Such as it is, I have prepared a reflective (use caution in direct sunlight) teaching statement. I'm neither a deep thinker, nor a proficient writer, so I can't convince myself that the result is any good. Either way, here's what I came up with:
I have no idea why I bother teaching.
I can convince myself that many of my students will need to know mathematics in their future careers. My science students clearly need mathematics, but so do the business students. The fine arts are a little harder to justify, so perhaps pawn it off on "general education." Numeracy, people claim, is practically as important as literacy, even if it doesn't get the same attention (in fact, some people pride themselves on their innumeracy). If nothing else, mathematics courses are a requirement at the University, and I have enough of an understanding of the subject to try to get others through it.
So my issue with teaching isn't that the content isn't important.
My issue with teaching is that, in this connected age, there are effectively unlimited sources for the knowledge that I am supposed to cover in a calculus class. Certainly there has always been the textbook, and I love for my students to read it. But now, online, there are more places to learn calculus than one could possibly use. Entire lectures and individual problems and short snippets get posted as videos to YouTube. Wikipedia contains more information than any one person can know (and it's constantly growing!). I also must compete against the Massachusetts Institute of Technology, who not long ago started posting all course materials online (for free, accessible by anybody).
So why would a student bother coming to my class? Anything I'll be covering in class could be found online, from the relative comfort of a dorm room. It's not my job to tell students when to think about calculus, so I have no attendance policy. Who am I to tell them when they should be learning? If they are motivated enough to learn the material on their own, I don't want to frustrate their ambitions by making them come to class.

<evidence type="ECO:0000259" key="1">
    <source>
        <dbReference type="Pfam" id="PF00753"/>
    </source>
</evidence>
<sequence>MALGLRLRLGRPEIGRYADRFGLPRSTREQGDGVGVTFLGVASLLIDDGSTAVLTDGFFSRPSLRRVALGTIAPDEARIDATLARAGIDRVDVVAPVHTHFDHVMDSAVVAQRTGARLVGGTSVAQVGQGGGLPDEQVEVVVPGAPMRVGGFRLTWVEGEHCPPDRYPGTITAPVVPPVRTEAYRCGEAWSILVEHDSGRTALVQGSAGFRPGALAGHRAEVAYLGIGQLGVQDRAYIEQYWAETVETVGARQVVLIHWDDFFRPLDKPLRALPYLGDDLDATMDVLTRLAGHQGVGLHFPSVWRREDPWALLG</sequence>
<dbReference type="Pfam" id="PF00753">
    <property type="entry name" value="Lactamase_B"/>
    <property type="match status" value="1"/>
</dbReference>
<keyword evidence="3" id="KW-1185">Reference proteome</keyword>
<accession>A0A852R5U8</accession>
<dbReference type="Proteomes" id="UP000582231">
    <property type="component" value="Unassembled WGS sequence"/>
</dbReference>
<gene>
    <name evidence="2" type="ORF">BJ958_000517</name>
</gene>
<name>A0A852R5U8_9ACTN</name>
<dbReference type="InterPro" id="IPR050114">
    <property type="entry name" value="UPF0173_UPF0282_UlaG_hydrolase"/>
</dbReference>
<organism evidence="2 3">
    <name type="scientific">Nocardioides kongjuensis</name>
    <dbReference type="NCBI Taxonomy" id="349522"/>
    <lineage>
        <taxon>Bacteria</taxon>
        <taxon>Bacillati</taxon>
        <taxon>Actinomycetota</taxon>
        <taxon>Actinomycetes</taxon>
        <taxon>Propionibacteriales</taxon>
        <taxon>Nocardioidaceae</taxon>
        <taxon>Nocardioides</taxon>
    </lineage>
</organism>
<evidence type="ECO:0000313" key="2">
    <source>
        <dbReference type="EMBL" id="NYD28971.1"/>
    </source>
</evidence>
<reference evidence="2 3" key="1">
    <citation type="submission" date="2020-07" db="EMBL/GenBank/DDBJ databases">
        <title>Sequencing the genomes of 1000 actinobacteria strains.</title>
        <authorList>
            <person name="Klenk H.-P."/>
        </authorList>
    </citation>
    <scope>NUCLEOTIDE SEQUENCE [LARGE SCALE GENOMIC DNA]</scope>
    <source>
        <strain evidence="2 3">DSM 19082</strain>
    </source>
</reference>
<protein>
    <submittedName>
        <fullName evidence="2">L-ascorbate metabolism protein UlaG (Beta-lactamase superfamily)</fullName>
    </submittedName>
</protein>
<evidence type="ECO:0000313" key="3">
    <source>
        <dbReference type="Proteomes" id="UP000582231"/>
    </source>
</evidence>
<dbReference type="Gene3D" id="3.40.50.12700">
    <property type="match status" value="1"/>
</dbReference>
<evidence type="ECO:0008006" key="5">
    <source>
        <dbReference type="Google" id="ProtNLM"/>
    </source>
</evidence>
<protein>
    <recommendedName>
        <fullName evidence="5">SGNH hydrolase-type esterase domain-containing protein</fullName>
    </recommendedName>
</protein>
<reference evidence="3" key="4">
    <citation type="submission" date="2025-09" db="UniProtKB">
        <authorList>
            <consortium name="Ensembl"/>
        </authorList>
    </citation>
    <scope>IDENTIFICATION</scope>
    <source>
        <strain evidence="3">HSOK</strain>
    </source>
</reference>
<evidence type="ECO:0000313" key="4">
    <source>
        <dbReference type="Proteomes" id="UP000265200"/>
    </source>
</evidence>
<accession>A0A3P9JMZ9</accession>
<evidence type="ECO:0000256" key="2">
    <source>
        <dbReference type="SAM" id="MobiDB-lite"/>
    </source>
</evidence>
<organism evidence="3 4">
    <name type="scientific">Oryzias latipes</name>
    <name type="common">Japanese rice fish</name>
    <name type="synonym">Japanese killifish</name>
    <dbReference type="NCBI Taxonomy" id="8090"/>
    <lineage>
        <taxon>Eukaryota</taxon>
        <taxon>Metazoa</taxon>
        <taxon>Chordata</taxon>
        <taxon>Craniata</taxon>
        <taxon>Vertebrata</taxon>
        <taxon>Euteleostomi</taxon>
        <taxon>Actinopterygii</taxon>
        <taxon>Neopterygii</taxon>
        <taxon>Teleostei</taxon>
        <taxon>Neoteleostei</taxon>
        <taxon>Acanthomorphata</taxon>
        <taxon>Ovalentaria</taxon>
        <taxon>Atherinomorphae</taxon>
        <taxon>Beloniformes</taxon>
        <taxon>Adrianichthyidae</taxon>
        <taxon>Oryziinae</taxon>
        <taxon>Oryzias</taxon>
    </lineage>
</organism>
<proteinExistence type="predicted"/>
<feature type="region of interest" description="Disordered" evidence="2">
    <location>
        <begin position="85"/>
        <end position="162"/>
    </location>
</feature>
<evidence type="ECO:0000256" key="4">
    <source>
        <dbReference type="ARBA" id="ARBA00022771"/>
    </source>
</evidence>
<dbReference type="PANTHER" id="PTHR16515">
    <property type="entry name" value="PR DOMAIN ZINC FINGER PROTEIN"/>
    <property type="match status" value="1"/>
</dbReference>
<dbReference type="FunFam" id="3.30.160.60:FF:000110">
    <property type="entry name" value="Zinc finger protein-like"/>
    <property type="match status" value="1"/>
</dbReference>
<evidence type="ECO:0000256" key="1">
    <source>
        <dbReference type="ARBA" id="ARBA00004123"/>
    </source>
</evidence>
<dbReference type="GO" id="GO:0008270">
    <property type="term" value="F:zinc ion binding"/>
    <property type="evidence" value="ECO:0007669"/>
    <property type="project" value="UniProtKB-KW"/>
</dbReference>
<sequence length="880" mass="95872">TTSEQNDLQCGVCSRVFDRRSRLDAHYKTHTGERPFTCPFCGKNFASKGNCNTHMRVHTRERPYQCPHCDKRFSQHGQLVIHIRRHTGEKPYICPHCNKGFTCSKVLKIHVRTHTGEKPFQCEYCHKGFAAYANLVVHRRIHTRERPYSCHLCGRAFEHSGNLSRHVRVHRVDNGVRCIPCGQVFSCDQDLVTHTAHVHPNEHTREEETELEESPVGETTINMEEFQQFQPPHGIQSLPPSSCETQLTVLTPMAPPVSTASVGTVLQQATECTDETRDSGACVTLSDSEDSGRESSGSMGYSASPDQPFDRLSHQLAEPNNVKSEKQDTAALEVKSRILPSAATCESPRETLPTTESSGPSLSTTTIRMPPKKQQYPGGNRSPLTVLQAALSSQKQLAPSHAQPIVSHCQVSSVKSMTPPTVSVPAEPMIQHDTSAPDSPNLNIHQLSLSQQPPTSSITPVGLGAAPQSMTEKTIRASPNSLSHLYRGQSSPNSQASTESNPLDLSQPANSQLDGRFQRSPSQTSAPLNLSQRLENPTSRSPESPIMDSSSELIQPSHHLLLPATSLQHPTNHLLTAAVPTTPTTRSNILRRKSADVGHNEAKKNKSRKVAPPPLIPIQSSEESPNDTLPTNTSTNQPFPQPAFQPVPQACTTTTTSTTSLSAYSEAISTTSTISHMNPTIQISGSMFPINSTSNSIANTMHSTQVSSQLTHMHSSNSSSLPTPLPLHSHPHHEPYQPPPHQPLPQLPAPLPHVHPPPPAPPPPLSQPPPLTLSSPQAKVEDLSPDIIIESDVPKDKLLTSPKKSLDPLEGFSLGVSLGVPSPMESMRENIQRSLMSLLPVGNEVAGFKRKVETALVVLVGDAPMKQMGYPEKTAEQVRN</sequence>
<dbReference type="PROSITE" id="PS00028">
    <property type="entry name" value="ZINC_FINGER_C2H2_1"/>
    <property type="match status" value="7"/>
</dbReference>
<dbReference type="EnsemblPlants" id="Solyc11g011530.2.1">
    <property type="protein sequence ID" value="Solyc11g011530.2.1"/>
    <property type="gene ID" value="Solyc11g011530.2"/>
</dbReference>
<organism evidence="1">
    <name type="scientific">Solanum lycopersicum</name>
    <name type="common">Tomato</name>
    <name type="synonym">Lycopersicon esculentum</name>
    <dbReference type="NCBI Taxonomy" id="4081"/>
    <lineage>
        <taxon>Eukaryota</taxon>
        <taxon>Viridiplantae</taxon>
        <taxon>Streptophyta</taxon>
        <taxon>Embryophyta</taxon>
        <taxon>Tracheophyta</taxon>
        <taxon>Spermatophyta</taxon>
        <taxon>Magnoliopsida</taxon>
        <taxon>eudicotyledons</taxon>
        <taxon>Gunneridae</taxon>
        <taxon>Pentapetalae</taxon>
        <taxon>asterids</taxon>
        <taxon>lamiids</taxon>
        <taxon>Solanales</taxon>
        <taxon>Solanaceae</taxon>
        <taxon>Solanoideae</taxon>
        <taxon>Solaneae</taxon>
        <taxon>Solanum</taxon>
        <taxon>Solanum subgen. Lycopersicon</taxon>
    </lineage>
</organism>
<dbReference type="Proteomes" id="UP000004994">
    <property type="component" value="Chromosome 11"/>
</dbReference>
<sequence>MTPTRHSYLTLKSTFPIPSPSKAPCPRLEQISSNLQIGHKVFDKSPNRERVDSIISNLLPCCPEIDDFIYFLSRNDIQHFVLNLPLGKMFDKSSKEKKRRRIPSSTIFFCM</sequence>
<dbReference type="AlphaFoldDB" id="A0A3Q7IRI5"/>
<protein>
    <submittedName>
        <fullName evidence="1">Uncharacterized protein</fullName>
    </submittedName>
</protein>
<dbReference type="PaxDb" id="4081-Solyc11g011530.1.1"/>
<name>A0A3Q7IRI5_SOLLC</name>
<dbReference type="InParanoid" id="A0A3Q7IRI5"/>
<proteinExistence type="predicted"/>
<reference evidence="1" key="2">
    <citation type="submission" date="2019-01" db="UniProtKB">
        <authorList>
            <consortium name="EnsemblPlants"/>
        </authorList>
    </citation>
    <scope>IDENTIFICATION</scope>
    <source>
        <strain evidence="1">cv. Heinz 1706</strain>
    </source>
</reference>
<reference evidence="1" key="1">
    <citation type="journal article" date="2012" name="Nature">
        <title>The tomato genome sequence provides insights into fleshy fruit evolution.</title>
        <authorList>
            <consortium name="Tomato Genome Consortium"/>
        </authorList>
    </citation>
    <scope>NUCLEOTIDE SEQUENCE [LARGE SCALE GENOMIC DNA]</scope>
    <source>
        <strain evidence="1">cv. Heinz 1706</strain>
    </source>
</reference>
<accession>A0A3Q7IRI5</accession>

It is this sense of competition that drives my lectures. When planning lectures, I make sure to use examples that aren't covered in the book. I also try to find as many "fun" examples and extra problems as possible. Students don't necessarily want to look at other resources to learn the material I will be teaching. Even motivated students might not take that step. Students might not know where to look on Wikipedia for interesting mathematics that is, at the same time, easy enough to digest without having taken lots of math classes. It's my job to show these things to my students.
It's lucky, then, that mathematics is so fascinating. Surprising amounts can be boiled down and understood without having spent years taking math classes and reading math textbooks. This is my job. Anybody can present material, and cover examples. I think it is important to go further, to find more interesting examples, and historical tidbits. I always hope to show my students some of the beautiful things in mathematics.
During the times I am doing fun examples and presenting material that isn't strictly necessary for the class it is easy to be an excited speaker. However, there is something interesting to be found in nearly every example, and I try to keep my enthusiasm high throughout every lecture. Judging from course feedback, my students feed off this energy, and are more motivated to learn the material. If I can create motivated learners, who start seeing interesting things in the content I teach, then all of those external resources are more likely to be accessed and dug through. All the material in world is worth nothing if students aren't interested in looking at it. It is my hope that I can encourage some to embrace this interest.